Often in debates about the changing nature of sexual imagery, the question of agency appears to hinge on comparisons between a ‘real’ authentic sexuality and a poor copy, which is found in porn and other forms of mediated or commercial sex. In her critique of a sexualised consumer culture, Laurie Penny makes this contrast between sexuality and a type of ‘erotic drag’ and the ‘aping a robotic capitalist eroticism’ that has little to do with ‘legitimate desires’. Penny cites the Beautiful Agony site, which features images of the faces of people as they orgasm, as a different kind of image-making, and ‘one of the finest modern acts of counter-culture’,presumably because of its difference in style to other forms of pornography. Yet the site is just as much a part of consumer culture as any other form of image production, featuring paid amateurs and charging membership fees for audiences. In fact, trying to distinguish between good, real, authentic and ‘free’ sexuality and its bad, fake, inauthentic, ‘paid for’ copy misses the point. So too do attempts to link ‘authentic’ style and amateur origins to ‘good’ sexuality. What we need are more thoughtful ways of understanding how identity and intimacy are now intertwined with image-making and with forms of work; whether this is the paid-for labour of porn performers or the immaterial and affective forms of labour that are part of all kinds of social relations and networks, professional, paid or otherwise, and which characterise our engagements with new media and digital culture.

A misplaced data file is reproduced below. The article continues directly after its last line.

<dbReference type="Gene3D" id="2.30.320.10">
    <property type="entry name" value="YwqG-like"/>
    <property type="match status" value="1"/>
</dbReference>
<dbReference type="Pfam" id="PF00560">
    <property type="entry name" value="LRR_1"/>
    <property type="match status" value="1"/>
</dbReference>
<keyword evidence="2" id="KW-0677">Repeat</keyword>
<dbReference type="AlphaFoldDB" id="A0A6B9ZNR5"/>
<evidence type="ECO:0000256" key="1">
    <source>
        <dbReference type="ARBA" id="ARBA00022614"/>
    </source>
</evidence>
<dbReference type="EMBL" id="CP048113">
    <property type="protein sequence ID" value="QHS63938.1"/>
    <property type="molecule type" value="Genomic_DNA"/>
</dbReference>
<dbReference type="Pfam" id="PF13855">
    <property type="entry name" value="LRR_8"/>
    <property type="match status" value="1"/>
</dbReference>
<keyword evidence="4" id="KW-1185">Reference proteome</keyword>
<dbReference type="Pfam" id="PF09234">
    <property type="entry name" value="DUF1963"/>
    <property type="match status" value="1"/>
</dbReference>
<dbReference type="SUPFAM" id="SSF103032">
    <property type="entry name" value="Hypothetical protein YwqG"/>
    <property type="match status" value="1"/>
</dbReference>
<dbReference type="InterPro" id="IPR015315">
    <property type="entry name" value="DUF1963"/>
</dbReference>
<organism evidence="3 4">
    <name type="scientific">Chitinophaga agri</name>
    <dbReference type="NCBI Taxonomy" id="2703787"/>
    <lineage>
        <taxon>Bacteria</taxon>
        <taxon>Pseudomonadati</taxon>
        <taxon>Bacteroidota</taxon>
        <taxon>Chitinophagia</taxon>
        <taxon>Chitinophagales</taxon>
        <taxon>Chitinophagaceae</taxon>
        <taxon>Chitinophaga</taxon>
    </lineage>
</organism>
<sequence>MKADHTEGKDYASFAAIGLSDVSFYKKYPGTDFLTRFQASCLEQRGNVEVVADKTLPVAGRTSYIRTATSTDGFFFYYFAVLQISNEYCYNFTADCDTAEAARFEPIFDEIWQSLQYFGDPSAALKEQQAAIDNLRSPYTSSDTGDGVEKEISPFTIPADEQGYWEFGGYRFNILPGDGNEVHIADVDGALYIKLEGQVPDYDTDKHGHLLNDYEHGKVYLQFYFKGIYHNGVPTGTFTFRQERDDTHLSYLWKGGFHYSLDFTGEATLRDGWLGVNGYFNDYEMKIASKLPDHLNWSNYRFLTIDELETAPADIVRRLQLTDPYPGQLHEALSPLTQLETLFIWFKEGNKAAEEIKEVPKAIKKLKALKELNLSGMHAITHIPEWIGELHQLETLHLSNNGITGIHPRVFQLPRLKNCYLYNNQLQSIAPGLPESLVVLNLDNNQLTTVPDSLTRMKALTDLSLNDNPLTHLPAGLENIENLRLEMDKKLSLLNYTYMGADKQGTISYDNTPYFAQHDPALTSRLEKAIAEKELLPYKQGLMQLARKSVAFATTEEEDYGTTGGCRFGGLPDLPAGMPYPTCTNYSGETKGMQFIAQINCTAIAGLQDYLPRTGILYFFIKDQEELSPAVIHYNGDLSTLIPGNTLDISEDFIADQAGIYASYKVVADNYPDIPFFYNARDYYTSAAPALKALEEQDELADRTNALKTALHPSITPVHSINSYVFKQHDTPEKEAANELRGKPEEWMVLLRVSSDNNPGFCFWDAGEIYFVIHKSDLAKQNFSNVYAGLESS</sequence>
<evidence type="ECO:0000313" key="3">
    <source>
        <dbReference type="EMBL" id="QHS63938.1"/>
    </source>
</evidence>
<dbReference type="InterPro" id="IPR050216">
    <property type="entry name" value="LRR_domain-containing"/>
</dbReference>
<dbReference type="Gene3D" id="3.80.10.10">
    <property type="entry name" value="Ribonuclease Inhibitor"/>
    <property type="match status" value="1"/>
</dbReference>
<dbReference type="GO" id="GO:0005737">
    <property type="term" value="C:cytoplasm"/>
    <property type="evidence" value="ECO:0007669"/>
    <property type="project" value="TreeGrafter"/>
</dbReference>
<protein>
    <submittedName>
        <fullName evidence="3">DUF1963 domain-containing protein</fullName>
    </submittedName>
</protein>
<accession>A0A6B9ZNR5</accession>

There is no doubt that the production, distribution and consumption of porn has been transformed along with developments in technology. These transformations also underpin many of the other phenomena that are often described as part of a ‘pornification’ of culture. Yet this is not so much because pornography has somehow leaked out into other areas of cultural production and consumption, as that there has been a broader shift in the visual culture of sex. Beyond questions of ‘the industry’, amateur porn production now overlaps with everyday leisure practices and ordinary sex lives, complicating the idea that representation and reality, porn and sex are distinct or that there are clear and obvious ‘boundaries between porn and sexual self-expression’. Alongside the multiplication of professional and amateur practices that we might describe as pornographic, the circulation of images has become a significant part of other forms of sexual communication in the practices of sexting, the use of display/rate me sites such as Ratemynaughty or Floppy Dicks, and the creation of profiles in all kinds of swinger/dating/hookup sites such as Swingers Date Club, Gaydar, and Adult Friend Finder.Media technologies have become central to the presentation of identities in all kinds of spaces and for all kinds of purposes, providing new spaces to ‘articulate a public space of privacy’,and it is clear that we need to reconceptualise our notions of what public and private mean in these contexts. The new kinds of visibility that these practices entail might be usefully understood in relation to the broader emerging forms of micro-celebrity , striptease culture  and public intimacy. In order to understand what they mean for the history and future of photography we need to look more closely at what shape they take, who is included and excluded, what limits and constraints they have, how people engage with them and what they mean to those who do so.